Tiziana Figliolia is joining Vancouver-based Hootsuite as its chief financial officer (CFO).
Figliolia’s career spans more than 20 years in technology. She comes to the social media management company from InterDigital Inc, where she worked as the vice president of finance.
In her role at InterDigital, a developer of mobile and video technologies, Figliolia oversaw financial planning and analysis, investor relations, and environmental, social and corporate governance.
“As I continue to build out my executive team I look for talented leaders who not only are experts in their disciplines, but who are growth oriented.”
Before InterDigital, Figliolia spent 10 years in Shanghai with two multinational software companies, PTC and Autodesk. She was senior vice president of global business operations at PTC.
Before that, she held various senior leadership roles at Autodesk where she orchestrated strategic and financial planning processes during periods of double-digit growth and global recessions, helping grow the company from $800 million to $2.5 billion revenue over a decade.
Figliolia also co-founded Full STEAM Forward, a non-profit organization whose mission is to tackle inequalities in education and instill a sustained passion in science education for girls of colour. She is the past president and board advisor of IPWS – International Professional Women’s Society.
Figliolia is just the latest Hootsuite hire as CEO Tom Keiser replaces executives at the firm. “As I continue to build out my executive team I look for talented leaders who not only are experts in their disciplines, but who are growth oriented and embody our guiding principles, and our desire to positively impact communities,” Keiser said.
Ryan Holmes, the original CEO of the unicorn, stepped down from that position in 2019, while continuing to act as the company’s chairman. While Holmes said at the time that he was departing the role to spend more time with his family, the move came five months after Hootsuite laid off roughly 10 percent of its employees, or 100 people.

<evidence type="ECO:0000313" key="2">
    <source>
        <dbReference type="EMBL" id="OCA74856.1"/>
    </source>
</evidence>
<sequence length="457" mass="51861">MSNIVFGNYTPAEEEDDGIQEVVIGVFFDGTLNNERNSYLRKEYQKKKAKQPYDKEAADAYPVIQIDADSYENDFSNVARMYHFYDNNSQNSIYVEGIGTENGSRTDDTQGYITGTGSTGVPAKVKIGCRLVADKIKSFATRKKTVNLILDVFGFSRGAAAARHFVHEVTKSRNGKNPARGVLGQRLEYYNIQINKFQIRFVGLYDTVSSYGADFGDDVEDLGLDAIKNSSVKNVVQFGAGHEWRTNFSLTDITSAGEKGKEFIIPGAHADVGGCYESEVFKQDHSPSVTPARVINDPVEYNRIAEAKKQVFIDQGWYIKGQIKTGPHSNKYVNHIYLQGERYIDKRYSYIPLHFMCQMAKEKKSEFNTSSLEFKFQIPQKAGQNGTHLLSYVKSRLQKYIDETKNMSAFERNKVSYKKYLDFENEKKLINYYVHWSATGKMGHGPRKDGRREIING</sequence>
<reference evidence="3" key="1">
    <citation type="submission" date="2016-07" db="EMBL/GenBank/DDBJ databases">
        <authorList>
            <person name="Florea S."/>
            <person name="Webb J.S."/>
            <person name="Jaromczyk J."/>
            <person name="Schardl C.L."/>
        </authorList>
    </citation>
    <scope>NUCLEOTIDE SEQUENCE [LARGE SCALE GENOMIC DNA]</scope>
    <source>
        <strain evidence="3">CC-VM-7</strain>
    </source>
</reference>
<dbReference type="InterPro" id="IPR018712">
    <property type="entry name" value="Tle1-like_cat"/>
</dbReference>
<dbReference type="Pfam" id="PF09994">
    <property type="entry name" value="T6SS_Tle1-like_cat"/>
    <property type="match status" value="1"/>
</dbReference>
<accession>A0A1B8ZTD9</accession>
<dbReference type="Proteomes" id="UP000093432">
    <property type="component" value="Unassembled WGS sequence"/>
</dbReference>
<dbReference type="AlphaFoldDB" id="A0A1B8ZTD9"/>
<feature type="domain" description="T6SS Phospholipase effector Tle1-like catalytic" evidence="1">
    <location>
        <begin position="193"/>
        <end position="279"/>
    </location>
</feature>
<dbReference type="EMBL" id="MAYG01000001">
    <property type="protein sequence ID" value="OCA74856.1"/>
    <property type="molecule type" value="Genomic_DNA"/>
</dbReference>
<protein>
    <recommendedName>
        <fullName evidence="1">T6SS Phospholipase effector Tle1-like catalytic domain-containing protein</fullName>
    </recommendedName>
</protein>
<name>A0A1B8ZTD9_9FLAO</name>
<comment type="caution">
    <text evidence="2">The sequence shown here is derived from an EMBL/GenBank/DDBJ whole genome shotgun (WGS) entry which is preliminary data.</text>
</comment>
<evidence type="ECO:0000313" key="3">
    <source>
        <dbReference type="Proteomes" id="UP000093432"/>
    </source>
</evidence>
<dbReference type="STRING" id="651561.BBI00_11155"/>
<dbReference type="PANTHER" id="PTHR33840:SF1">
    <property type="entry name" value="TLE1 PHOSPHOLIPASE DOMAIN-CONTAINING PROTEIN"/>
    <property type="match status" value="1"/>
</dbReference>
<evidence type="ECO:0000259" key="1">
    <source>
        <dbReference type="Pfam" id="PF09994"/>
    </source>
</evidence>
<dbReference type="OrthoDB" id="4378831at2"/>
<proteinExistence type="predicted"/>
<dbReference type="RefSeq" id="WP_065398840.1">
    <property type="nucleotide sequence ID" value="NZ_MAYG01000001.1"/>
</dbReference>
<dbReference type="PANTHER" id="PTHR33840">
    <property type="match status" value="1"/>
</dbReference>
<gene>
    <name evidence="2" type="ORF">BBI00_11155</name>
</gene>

Keiser joined Hootsuite in June 2020. Previously, Keiser helped drive Zendesk’s annual revenue to nearly $1 billion and grew its headcount to almost 4,000. Keiser also previously held leadership positions at Ernst & Young, The Gap Inc., and L Brands.
Since stepping into the role, Keiser has promoted the company’s VP of people to the position of chief people and diversity officer; hired an SVP of software development; and recruited a new chief marketing officer.
Keiser has not been without his own missteps at the company. Hootsuite was part of an agreement involving the US agency Immigration and Customs Enforcement (ICE), which sparked controversy from both outside and inside the company. In the fall, Hootsuite announced it was pulling out of the customer contract with ICE.
Documents obtained by BetaKit at the time indicated the deal involved a delivery order of a Hootsuite licence for ICE’s office of public affairs. ICE has been a source of controversy over the last few years because of certain tactics it is alleged to have engaged in. Hootsuite pulled out of the contract, citing “broad emotional and passionate reaction” from Hootsuite employees.
Following the cancellation of the contract, two Hootsuite employees who publicly opposed the contract claimed they were let go by the company.
More recently, in early August, Hootsuite acquired artificial intelligence (AI) chatbot startup Heyday in a $60 million CAD deal that further expands Hootsuite’s push into e-commerce and customer service software.
When Hootsuite acquired Heyday, Richard Hungerford, Hootsuite’s vice president of corporate development and strategy, called the two companies “foundational pieces” of Hootsuite’s move into social media-based customer care and e-commerce. He explained Hootsuite is focused on three areas: social marketing (its bread and butter), social customer care, and social commerce.
“Social has become so mission-critical for the businesses that we work with,” Hungerford said. “It’s really become the place that our customers are going to discover products, to ask for reviews, to actually go and interact and have a customer care question, and then, ultimately, to buy those products.”
“That evolution is happening really quickly, and these are areas that we can get out in front and have the tools that our customers are looking for,” he added.